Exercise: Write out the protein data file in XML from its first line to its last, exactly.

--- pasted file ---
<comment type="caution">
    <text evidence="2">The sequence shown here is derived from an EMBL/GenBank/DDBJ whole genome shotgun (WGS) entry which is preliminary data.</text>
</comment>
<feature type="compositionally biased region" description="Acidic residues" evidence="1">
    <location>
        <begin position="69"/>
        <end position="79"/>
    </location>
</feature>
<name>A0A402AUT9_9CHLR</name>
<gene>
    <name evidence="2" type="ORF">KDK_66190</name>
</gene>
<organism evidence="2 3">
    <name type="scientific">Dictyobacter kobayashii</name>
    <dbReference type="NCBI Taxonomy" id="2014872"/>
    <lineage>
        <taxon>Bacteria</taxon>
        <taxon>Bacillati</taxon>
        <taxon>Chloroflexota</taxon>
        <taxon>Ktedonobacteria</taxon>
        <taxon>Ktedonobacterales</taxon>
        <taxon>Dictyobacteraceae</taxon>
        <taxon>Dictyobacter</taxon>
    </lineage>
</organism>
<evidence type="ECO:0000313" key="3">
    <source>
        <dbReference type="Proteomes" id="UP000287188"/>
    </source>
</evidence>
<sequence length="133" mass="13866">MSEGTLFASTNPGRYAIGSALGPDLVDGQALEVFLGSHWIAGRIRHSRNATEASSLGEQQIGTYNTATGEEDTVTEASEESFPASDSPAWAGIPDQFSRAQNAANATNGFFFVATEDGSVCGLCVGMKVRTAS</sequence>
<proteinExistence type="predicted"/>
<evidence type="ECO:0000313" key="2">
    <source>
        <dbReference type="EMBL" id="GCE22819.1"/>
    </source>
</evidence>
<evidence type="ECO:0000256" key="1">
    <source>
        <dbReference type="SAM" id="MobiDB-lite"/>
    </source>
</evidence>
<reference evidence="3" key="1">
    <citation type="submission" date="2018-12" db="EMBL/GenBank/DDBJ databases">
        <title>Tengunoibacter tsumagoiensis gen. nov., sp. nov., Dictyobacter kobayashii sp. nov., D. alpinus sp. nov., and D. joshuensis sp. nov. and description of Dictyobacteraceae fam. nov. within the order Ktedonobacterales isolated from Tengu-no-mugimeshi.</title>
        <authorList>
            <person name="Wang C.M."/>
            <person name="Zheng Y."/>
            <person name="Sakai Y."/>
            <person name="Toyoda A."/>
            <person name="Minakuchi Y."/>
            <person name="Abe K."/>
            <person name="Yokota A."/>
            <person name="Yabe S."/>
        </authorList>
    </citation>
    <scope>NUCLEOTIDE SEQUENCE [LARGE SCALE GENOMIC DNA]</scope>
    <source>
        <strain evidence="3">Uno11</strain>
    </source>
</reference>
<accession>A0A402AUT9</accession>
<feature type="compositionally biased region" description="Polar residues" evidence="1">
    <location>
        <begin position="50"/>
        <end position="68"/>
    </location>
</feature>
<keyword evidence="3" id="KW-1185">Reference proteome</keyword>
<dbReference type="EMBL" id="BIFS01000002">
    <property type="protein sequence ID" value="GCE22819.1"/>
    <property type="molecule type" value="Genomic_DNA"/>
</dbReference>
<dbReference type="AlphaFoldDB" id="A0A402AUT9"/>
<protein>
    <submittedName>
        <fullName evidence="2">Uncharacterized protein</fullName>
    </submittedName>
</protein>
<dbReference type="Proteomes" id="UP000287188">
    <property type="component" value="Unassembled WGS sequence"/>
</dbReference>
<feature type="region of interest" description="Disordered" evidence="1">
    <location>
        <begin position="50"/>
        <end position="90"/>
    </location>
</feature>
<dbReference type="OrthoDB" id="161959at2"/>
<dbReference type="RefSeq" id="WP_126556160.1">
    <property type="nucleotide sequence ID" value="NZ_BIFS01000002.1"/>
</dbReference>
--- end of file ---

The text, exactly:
<comment type="caution">
    <text evidence="2">The sequence shown here is derived from an EMBL/GenBank/DDBJ whole genome shotgun (WGS) entry which is preliminary data.</text>
</comment>
<feature type="compositionally biased region" description="Acidic residues" evidence="1">
    <location>
        <begin position="69"/>
        <end position="79"/>
    </location>
</feature>
<name>A0A402AUT9_9CHLR</name>
<gene>
    <name evidence="2" type="ORF">KDK_66190</name>
</gene>
<organism evidence="2 3">
    <name type="scientific">Dictyobacter kobayashii</name>
    <dbReference type="NCBI Taxonomy" id="2014872"/>
    <lineage>
        <taxon>Bacteria</taxon>
        <taxon>Bacillati</taxon>
        <taxon>Chloroflexota</taxon>
        <taxon>Ktedonobacteria</taxon>
        <taxon>Ktedonobacterales</taxon>
        <taxon>Dictyobacteraceae</taxon>
        <taxon>Dictyobacter</taxon>
    </lineage>
</organism>
<evidence type="ECO:0000313" key="3">
    <source>
        <dbReference type="Proteomes" id="UP000287188"/>
    </source>
</evidence>
<sequence length="133" mass="13866">MSEGTLFASTNPGRYAIGSALGPDLVDGQALEVFLGSHWIAGRIRHSRNATEASSLGEQQIGTYNTATGEEDTVTEASEESFPASDSPAWAGIPDQFSRAQNAANATNGFFFVATEDGSVCGLCVGMKVRTAS</sequence>
<proteinExistence type="predicted"/>
<evidence type="ECO:0000313" key="2">
    <source>
        <dbReference type="EMBL" id="GCE22819.1"/>
    </source>
</evidence>
<evidence type="ECO:0000256" key="1">
    <source>
        <dbReference type="SAM" id="MobiDB-lite"/>
    </source>
</evidence>
<reference evidence="3" key="1">
    <citation type="submission" date="2018-12" db="EMBL/GenBank/DDBJ databases">
        <title>Tengunoibacter tsumagoiensis gen. nov., sp. nov., Dictyobacter kobayashii sp. nov., D. alpinus sp. nov., and D. joshuensis sp. nov. and description of Dictyobacteraceae fam. nov. within the order Ktedonobacterales isolated from Tengu-no-mugimeshi.</title>
        <authorList>
            <person name="Wang C.M."/>
            <person name="Zheng Y."/>
            <person name="Sakai Y."/>
            <person name="Toyoda A."/>
            <person name="Minakuchi Y."/>
            <person name="Abe K."/>
            <person name="Yokota A."/>
            <person name="Yabe S."/>
        </authorList>
    </citation>
    <scope>NUCLEOTIDE SEQUENCE [LARGE SCALE GENOMIC DNA]</scope>
    <source>
        <strain evidence="3">Uno11</strain>
    </source>
</reference>
<accession>A0A402AUT9</accession>
<feature type="compositionally biased region" description="Polar residues" evidence="1">
    <location>
        <begin position="50"/>
        <end position="68"/>
    </location>
</feature>
<keyword evidence="3" id="KW-1185">Reference proteome</keyword>
<dbReference type="EMBL" id="BIFS01000002">
    <property type="protein sequence ID" value="GCE22819.1"/>
    <property type="molecule type" value="Genomic_DNA"/>
</dbReference>
<dbReference type="AlphaFoldDB" id="A0A402AUT9"/>
<protein>
    <submittedName>
        <fullName evidence="2">Uncharacterized protein</fullName>
    </submittedName>
</protein>
<dbReference type="Proteomes" id="UP000287188">
    <property type="component" value="Unassembled WGS sequence"/>
</dbReference>
<feature type="region of interest" description="Disordered" evidence="1">
    <location>
        <begin position="50"/>
        <end position="90"/>
    </location>
</feature>
<dbReference type="OrthoDB" id="161959at2"/>
<dbReference type="RefSeq" id="WP_126556160.1">
    <property type="nucleotide sequence ID" value="NZ_BIFS01000002.1"/>
</dbReference>